The through hull was relatively difficult to inspect and access, but once inspected, the poor condition was obvious. It certainly did not take a marine surveyor to find the deficiency, but in this case a marina's request for a survey may have averted a minor catastrophe. The vessel had no bilge pump and the owner's choice of cleaning implements was a paper towel, the fitting had not been far from failure.

Many times marine surveyors find expired flares and aged extinguishers though sometimes they find something important. It doesn't take a marine surveyor to find obvious problems like this one, but it does take a decision to look. How long since you have taken a look?

Kells Christian has been an accredited Marine Surveyor since 1990. His expertise extends to both recreational and commercial vessels. Kells was Regional Director of Society of Accredited Marine Surveyors (SAMS) for 2 years and a prominent member of numerous other industry organizations. You can e-mail your marine surveyor questions to kellschristian@cox.net or Click Here to visit his web site.

Would You Know What To Do If You Found Yourself "Suddenly in Command"?
- By Bob Simons
Being on the water is a wonderful experience, but on rare occasions, things can suddenly go very wrong.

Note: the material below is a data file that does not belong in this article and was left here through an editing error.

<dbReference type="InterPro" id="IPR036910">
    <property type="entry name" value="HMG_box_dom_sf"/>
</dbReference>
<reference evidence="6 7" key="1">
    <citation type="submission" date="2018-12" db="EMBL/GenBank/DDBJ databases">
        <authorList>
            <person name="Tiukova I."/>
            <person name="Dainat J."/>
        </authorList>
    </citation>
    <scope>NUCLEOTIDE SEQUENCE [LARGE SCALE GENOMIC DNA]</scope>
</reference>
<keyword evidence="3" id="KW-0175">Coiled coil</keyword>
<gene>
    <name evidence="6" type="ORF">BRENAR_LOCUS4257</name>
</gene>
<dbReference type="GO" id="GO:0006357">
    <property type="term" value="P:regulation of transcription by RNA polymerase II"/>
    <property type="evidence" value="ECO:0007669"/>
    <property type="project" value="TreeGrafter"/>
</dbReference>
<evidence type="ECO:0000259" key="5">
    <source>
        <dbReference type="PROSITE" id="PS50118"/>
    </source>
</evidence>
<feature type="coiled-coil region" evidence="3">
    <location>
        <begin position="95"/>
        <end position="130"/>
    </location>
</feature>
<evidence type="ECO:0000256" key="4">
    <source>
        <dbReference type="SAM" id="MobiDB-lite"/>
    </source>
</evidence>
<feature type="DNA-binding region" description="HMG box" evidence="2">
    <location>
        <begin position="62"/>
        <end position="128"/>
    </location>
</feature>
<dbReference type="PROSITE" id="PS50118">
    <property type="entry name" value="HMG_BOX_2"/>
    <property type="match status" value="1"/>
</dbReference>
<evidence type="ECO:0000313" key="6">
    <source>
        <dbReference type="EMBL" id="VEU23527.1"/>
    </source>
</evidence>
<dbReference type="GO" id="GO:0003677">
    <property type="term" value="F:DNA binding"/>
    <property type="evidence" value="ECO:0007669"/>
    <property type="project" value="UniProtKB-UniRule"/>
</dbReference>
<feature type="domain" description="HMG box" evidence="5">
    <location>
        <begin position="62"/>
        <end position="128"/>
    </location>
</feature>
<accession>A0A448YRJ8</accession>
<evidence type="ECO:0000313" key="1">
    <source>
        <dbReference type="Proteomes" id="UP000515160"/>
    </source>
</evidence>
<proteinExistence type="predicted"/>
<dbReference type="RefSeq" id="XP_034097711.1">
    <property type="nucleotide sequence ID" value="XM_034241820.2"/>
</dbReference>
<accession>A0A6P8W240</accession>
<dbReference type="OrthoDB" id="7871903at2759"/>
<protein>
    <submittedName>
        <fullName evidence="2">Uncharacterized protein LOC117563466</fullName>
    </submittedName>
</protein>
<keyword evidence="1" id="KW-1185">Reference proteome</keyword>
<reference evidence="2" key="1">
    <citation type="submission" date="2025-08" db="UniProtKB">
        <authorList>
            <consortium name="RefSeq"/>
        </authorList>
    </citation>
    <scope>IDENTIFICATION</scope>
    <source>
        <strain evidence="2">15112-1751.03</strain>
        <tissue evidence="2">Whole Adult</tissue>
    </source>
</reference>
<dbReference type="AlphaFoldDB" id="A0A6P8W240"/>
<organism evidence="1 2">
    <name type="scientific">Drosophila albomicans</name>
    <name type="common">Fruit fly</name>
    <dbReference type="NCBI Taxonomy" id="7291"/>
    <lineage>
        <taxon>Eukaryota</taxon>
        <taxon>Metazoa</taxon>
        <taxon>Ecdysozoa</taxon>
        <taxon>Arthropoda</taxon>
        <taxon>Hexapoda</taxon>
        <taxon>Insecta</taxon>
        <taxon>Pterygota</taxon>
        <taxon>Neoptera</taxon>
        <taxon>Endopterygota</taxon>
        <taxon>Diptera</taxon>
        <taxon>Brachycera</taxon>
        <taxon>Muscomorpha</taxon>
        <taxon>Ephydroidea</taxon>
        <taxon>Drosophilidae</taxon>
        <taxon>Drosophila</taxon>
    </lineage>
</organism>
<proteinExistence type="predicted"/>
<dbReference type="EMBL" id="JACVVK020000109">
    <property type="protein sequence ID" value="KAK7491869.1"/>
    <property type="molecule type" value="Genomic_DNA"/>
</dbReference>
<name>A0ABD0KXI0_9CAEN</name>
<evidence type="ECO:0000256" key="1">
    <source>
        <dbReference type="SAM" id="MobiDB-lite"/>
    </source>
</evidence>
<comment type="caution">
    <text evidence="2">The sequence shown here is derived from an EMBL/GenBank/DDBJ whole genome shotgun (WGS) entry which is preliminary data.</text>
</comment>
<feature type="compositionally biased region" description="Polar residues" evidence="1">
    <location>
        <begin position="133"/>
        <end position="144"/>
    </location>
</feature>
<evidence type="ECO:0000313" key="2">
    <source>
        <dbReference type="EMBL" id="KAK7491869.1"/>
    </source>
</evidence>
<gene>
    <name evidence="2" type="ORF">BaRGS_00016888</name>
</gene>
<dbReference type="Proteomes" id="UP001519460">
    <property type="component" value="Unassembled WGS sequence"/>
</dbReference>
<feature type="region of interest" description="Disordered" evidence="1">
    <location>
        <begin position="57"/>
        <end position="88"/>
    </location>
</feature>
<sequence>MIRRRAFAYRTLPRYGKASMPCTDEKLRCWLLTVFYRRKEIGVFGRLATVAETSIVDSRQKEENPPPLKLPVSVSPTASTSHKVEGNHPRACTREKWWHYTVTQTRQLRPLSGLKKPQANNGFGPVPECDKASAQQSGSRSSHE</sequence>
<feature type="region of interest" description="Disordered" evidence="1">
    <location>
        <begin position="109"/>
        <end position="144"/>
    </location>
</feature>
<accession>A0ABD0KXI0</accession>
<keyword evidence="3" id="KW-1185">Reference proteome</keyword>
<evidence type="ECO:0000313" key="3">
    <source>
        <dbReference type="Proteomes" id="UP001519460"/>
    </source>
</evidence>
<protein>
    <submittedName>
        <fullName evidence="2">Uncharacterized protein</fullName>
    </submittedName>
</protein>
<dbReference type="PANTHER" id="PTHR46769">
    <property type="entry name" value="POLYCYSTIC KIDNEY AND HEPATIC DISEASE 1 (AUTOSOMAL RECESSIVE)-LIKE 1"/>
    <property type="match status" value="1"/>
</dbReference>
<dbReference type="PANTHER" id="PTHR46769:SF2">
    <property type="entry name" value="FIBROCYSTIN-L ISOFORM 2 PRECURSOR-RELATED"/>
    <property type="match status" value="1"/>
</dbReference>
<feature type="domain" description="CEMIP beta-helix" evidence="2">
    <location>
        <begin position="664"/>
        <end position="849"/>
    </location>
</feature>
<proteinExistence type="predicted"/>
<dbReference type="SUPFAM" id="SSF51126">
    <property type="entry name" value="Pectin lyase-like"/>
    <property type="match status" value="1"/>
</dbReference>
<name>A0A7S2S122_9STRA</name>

When they do, all too often a passenger or spouse who does not know how to start the engine or operate the radio watches in horror as a strong wind blows the boat away faster than a captain who has fallen overboard can swim.

A skipper can also sometimes become disabled from a fall or other medical condition.

If you are a frequent guest aboard, and you fall into that category, the US Coast Guard Auxiliary has prepared a free class (well, $10.00; almost free) you should consider attending.

The 4-hour boating safety primer is designed for those not generally at the helm, and will help you to "be prepared" with the basics in case of an emergency.

You will learn about the vessel, including nomenclature and operating principles including starting the engine. Also included are descriptions of what causes boating mishaps and how to minimize them; basic boat handling; and what equipment should be on board.

"Suddenly in Command" will be presented on Sept. 6, 2014, at the Sheraton San Diego Hotel & Marina on Harbor Island. Click Here for details and to RSVP and for other locations where you can take the class.

Bob Simons has been in the Coast Guard Auxiliary for over thirty years and owns a sailboat as well as a powerboat. He teaches classes in Boating Safety & Seamanship as well as Basic and Advanced Coastal Navigation. Bob is also the co-owner of Seabreeze Books and Charts .

Christian Marine Surveyors

Taking the Grandchildren Out for a Cruise
- By Richard Benscoter
Chloe is our oldest grandchild, and soon to reach age 10, so almost reaching double digits and being able to swim like a fish means she is old enough to go to Catalina with us — her grandparents — without parents.

But we know it's also nice to have someone close in age to share these new experiences, so Tyler, her brother (age 8) joined us on a week long boat adventure to Catalina.